I haven’t watched “The South Bank Show” for years, certainly not since it was revitalised on the Sky Arts Channel seven years ago.  Most of us will remember it from its original run from 1978 until it was axed by ITV in 2010.  I tuned in because I wanted to know more about this man who has had us on the edge of our seats with “Line Of Duty” and “Bodyguard“.  I was both heartened and a little depressed that the opening music taken from Andrew Lloyd Webber’s “Variations” was still intact, even if in a slightly different version from the one I remember and depressed because it brought me back to Sunday nights of my teenage years when it signified bed-time and the end of the weekend and back to school on Monday.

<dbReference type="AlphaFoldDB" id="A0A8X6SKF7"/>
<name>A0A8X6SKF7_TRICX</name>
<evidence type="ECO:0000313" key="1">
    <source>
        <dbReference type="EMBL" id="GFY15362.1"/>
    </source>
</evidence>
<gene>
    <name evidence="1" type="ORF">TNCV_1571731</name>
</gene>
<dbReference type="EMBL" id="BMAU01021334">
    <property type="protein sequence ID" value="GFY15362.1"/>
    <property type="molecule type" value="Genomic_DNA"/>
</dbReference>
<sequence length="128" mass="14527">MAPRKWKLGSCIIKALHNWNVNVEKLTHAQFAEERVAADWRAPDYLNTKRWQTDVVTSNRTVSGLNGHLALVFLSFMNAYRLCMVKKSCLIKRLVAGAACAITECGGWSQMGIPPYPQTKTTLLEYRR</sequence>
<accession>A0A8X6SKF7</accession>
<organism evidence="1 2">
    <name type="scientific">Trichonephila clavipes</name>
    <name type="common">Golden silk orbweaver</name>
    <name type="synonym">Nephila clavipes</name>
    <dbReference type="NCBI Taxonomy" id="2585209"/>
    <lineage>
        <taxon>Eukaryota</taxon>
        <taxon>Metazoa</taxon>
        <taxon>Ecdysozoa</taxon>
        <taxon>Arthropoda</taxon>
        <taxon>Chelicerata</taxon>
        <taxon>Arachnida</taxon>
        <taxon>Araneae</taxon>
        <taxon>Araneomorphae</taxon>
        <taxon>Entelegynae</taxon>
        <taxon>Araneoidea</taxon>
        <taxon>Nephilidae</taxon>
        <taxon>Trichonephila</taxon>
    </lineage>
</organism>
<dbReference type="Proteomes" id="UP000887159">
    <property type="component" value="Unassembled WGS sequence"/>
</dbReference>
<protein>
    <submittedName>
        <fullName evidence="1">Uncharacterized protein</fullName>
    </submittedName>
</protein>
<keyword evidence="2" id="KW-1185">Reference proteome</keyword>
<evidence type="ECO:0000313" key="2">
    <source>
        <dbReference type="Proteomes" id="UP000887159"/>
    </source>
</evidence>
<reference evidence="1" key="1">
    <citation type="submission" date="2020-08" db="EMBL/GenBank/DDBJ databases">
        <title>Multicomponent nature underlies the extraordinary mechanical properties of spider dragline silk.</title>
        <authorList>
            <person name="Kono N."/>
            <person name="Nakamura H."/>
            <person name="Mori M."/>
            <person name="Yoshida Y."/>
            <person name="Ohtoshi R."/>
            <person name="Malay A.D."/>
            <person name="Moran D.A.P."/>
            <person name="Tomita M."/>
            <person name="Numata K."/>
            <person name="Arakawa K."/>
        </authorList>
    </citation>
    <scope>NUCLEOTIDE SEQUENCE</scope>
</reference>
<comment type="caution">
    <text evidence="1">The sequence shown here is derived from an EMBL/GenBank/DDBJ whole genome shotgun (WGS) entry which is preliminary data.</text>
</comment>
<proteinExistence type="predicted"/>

Even though I have been avidly glued to every episode of “Line Of Duty” and to “Bodyguard” I realised I did not know much about the man who has put pen to paper and given us these examples of very high standard writing for television.  I do have an unread copy of one of his novels “American Adultery” (2009), which I recently obtained, sat on my shelves but that was really about it.

southbankshowMelvyn Bragg and Jed Mercurio